Privacy in Search Engines & Blocking Extensions

Today I wanted to focus a bit on privacy and security. This is central to every marketer and I think it’s something we should be considering heavily.

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First I wanted to talk a bit about search engines, their privacy and what we’re seeing in the marketplace.

First talking about some of the bigger names in private search engines:

The biggest name right now in private browsing is duck duck go who is averaging 105 million queries per month so far in January 2022. Duck Duck Go is actually the #2 search engine on mobile in the U.S., Canada, Australia and the Netherlands. On desktop, it has about 2.5% market share in the US, around what Bing’s market share is at. If you feel have been using Bing for advertising or doing SEO for Bing, then don’t discount DuckDuckGo. DuckDuckGo is also launching their desktop browser which will be in my opinion a major competitor to Google. Their mobile browser has a huge install rate, and it would only make sense that mobile users would like this experience on the desktop systems.

Another search engine that you may have heard of is Neeva. This is a subscription based search engine with no advertising created by Sridhar Ramaswamy (ex-SVP of Ads at Google) and Vivek Raghunathan (ex-VP of Monetization at YouTube). Some things that I really like about their platform is that they give 20% of their topline revenue with content creator partners when their content is used to directly answer a Neeva customer’s query. This is great for newspapers and other content creators to get revenue back for content that a search engine like Google would normally have as a zero click result.

They just introduced a free (at least for 3 months) tier, and then it’s $4.99 per month.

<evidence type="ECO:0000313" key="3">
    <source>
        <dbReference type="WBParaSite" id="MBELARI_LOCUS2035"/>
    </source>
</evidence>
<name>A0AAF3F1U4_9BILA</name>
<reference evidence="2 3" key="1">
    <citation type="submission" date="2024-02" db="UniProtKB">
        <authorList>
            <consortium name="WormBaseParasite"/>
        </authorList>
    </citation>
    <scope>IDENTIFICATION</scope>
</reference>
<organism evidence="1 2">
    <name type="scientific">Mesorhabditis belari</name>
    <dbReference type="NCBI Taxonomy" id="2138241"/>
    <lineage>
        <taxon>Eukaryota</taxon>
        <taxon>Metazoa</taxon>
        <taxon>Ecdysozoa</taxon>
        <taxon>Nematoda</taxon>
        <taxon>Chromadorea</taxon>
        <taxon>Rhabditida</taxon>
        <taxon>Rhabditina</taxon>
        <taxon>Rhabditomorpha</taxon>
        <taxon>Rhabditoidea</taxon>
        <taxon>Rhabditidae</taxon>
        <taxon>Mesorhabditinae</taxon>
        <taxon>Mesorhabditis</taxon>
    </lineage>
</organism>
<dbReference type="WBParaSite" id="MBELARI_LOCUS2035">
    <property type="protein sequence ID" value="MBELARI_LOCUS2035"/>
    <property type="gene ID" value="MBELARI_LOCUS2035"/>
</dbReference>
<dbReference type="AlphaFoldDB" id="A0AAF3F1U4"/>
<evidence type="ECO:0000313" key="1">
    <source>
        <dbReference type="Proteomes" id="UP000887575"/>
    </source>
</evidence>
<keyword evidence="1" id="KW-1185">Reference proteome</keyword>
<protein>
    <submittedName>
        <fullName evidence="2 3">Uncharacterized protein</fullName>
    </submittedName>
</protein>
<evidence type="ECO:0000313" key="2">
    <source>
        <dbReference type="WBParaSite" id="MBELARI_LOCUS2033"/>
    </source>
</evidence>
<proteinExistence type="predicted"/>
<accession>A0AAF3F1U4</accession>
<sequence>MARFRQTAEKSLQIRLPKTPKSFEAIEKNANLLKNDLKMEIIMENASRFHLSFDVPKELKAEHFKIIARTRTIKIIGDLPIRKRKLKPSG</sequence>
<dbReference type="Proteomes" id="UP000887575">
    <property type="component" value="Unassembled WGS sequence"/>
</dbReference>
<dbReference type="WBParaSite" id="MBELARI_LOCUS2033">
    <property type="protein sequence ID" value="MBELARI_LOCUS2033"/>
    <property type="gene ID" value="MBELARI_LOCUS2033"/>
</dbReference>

As you are looking at marketing channels, consider that this model may become more popular as people prioritize their privacy over highly customized ads. I do like the idea of paying under $5 a month and knowing that my search results are not skewed by how much an advertiser spent. It also has a lot of privacy features which help keep other advertisers from being able to track.

As marketers, we may not love this, but it emphasises why we need to make sure to fully utilize all marketing channels and not rely on a single one. It also emphasizes how important SEO can be as well as creating top quality content.

Now I wanted to talk about browser plugins that you may not realize are affecting your numbers. The main ones are ad blocking plugins, and I wanted to focus on one in particular as it’s the most popular, but does one thing by default that may surprise you.

And that one thing – it blocks Google Analytics by default. There are over 10 million installed users actively blocking Google Analytics with this one plugin. It may not seem like a huge number, but depending on what vertical your users are in, you may be surprised with the percentage that use a plugin like this.

One thing I suggest doing is pull your Google Analytics data, and cross reference that with your Google Search Console click data and then against your server logs. You’ll have to take into consideration things like bots that GA doesn’t count, but this could give you an idea of the number of people visiting your site that don’t trigger Google Analytics.

So in summary, we’ve got millions of users blocking your tracking software, millions of users moving to new search engines which tout privacy first, and even search engines that have no ads. How are you planning for these numbers to grow in your marketing. What moves are you making to measure impact of your marketing efforts that don’t involve digital online tracking? I’ll be talking about privacy updates and impacts as part of marketing regularly, so keep listening.

Thanks again, and I’m working on putting together a recap of last week’s SEO office hours with John Mueller where I did pose a question. I’ll get into that and a also a question I asked once the recording was stopped.

Until tomorrow, I’m the opinionated SEO.